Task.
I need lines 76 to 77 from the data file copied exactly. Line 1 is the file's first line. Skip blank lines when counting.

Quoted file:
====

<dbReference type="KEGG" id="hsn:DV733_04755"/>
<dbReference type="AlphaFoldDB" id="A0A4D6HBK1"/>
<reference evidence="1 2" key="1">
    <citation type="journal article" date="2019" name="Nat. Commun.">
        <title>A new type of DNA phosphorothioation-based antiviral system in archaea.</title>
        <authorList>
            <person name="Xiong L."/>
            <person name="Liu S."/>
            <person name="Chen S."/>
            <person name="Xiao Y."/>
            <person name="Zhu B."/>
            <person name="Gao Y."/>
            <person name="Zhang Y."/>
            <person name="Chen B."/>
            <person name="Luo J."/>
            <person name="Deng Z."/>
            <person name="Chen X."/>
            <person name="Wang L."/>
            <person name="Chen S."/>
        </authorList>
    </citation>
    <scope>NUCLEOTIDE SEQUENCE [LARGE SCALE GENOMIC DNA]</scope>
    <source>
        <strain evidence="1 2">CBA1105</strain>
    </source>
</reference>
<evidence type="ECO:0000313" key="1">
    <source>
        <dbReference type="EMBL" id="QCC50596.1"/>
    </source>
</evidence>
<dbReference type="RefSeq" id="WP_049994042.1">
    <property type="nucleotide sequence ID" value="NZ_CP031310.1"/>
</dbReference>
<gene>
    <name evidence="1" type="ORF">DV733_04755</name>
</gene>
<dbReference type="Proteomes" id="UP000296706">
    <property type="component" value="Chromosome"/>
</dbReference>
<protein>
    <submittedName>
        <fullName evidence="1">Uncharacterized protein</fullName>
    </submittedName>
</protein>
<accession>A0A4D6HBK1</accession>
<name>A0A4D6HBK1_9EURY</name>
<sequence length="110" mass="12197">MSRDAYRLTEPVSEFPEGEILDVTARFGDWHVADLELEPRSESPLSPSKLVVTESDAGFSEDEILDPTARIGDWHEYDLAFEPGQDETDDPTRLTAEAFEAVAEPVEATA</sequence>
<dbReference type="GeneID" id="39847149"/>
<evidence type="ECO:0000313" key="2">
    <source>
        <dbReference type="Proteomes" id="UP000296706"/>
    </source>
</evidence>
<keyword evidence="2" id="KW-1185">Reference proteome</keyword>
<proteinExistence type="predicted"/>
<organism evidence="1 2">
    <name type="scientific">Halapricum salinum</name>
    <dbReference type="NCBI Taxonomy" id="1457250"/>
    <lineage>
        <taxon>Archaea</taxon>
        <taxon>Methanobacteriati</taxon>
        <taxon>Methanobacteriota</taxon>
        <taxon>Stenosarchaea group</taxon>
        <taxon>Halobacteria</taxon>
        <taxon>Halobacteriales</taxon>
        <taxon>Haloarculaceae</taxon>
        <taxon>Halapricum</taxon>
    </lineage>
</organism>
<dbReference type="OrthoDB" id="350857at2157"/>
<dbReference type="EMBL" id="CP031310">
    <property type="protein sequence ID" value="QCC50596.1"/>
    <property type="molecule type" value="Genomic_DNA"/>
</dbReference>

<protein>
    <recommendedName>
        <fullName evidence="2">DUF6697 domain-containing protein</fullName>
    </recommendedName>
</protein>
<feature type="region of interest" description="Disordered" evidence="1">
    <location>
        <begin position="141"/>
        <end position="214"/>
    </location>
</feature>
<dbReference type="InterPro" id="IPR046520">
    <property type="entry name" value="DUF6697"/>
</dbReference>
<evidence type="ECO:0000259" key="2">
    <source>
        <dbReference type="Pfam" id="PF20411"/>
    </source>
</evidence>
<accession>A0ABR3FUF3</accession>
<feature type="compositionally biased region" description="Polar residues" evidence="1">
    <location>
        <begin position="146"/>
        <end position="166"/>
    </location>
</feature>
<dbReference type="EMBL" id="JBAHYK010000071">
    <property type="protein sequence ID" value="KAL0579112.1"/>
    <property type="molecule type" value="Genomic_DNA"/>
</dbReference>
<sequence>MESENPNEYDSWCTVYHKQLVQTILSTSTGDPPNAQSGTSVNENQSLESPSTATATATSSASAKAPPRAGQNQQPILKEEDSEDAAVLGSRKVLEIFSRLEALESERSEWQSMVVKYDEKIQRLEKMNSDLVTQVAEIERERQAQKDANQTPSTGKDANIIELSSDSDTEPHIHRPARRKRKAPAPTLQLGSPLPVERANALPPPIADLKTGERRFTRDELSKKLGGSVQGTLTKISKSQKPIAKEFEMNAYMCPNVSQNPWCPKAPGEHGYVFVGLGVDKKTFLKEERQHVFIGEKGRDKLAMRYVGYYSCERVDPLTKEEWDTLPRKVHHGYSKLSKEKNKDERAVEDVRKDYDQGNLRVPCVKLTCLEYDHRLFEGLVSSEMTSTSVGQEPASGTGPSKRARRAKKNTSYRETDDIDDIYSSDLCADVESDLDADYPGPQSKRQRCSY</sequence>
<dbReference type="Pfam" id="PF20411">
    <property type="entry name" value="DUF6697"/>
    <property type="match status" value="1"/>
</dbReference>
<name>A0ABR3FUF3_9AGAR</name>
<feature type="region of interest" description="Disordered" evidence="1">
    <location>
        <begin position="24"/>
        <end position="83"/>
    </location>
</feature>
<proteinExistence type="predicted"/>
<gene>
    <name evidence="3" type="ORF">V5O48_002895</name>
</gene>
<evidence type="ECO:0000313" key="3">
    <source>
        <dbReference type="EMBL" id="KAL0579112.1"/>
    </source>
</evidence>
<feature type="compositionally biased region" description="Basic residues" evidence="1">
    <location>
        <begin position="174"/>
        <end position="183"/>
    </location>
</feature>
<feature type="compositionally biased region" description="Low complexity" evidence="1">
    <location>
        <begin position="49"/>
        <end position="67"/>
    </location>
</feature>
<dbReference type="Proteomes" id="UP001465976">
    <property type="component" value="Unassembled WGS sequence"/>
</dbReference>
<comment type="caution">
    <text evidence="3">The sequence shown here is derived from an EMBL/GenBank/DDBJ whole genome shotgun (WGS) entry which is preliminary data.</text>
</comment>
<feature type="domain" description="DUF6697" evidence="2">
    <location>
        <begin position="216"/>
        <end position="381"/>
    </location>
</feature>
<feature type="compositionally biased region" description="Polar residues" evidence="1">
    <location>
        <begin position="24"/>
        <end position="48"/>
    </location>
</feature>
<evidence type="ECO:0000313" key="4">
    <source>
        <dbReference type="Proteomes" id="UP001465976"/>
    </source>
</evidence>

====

<protein>
    <recommendedName>